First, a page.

Coworking in itself is nothing new. Hundreds of years ago, artists’ and writers’ collectives worked together in the same place, but for themselves. The term coworking as we know it today, however, appeared in the technological sector in 2005. Literally, it means a location that provides space for self-employed workers and employees from different companies to ‘co-work’ or work alongside one another. So coworkers do not necessarily have a professional relationship with one another, but they work together in the same location in order to share the costs of an office.
For many coworkers, however, this practical, cost-saving aspect is an additional bonus that is subordinate to the considerable opportunities that coworking can create. After all, coworking spaces are usually open areas that are conducive to contact between the various coworkers.
The owners of coworking spaces enhance the community feeling by creating informal networking possibilities for their members, such as activities, courses or simply areas for relaxation. This social contact with people from different sectors makes networking far easier than elsewhere. Coworkers willingly share ideas and experiences with one another, do business with one another or build up new ventures with one another.
This ongoing cross-fertilization between coworkers leads to a creative, extremely productive environment. This exceptional productivity is gradually beginning to attract the attention of bigger companies, too. To share in the rewards of this atmosphere, they are increasingly allowing their staff to use coworking spaces.
However, the freelancers and start-ups or scale-ups also benefit from this growing presence of larger companies, Wouter Remaut explains. He is the CEO of the CoStation workspaces in Brussels and Ghent. “In our own CoStation in particular, thanks to the participation of a number of corporate stakeholders (with BNP Paribas Fortis, Proximus and the consultancy firm EY as partners in Ghent) we are witnessing some interesting cross-fertilization.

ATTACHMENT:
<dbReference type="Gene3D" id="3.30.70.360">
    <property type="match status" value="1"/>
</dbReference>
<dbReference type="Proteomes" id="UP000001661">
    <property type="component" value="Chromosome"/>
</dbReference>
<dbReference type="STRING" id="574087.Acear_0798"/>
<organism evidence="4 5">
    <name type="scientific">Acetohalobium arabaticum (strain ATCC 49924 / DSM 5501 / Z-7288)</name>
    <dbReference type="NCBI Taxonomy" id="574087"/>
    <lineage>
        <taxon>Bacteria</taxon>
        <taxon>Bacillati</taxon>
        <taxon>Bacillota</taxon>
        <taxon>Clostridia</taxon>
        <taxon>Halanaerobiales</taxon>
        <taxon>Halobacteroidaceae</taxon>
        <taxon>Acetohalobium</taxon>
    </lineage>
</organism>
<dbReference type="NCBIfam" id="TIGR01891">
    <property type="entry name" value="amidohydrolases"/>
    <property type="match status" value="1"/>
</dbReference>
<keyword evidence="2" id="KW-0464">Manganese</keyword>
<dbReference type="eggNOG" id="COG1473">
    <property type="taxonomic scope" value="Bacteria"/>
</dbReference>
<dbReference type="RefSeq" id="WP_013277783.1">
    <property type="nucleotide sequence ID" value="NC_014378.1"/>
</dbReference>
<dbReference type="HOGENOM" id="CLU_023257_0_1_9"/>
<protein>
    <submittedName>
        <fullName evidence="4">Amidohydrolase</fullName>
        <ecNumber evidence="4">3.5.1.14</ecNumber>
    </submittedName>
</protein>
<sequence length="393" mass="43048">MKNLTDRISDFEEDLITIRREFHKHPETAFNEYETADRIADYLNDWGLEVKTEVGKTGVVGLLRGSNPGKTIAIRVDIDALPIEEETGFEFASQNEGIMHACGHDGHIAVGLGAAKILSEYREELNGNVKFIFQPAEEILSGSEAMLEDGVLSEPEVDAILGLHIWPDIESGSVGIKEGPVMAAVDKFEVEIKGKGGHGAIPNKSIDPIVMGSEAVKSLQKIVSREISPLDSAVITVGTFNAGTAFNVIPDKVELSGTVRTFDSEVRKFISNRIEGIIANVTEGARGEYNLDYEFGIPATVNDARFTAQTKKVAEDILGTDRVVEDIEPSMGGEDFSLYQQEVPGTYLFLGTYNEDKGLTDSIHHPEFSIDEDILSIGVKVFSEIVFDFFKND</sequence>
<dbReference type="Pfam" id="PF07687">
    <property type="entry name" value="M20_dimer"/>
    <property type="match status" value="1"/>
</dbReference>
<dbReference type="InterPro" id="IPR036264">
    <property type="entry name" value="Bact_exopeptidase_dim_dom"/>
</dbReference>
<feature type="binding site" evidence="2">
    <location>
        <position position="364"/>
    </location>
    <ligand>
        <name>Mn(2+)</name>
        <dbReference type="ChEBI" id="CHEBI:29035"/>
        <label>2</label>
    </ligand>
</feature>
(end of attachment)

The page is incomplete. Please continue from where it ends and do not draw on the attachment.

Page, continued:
For the scale-ups, access to the bigger companies is very advantageous. If our coworkers need financing or other expertise, they can contact the experts from our corporate companies far more quickly quite simply because they are in the same room. In other circumstances it would be much more time-consuming. But the opposite is true as well, Remaut goes on, because bigger firms sometimes lack the flexibility, creativity and drive that are very much part of in scale-ups, and the creativity of freelancers. By coworking, their staff are immersed in this bath of creative entrepreneurship.”
The spirit of entrepreneurship
Vincent Defrenne of NVISO, a cyber technology consultancy firm, would not put his scale-up anywhere else: “CoStation offers scale-ups like ours the perfect support. Not only do my colleagues have a pleasant place to work here, but what is more, it’s full of what I call “the spirit of entrepreneurship”. We all share the same interests and needs. This dynamic keeps our company alert and hungry.”
A bigger network
The Belgian company Nanopixel makes 3D visuals and applications in virtual reality. “But that is not always easy from our head office in Roeselare,” says Business Developer Jochen Van Lysebettens. “So we decided to open satellite offices: one in Antwerp and one at CoStation here in Ghent. According to Jochen, a satellite office in a coworking space offers additional advantages: “Each time a new person comes to work here, I go and introduce myself to find out whether we can do anything for one another. Our network has grown substantially as a result.”
Go to http://co-station.com
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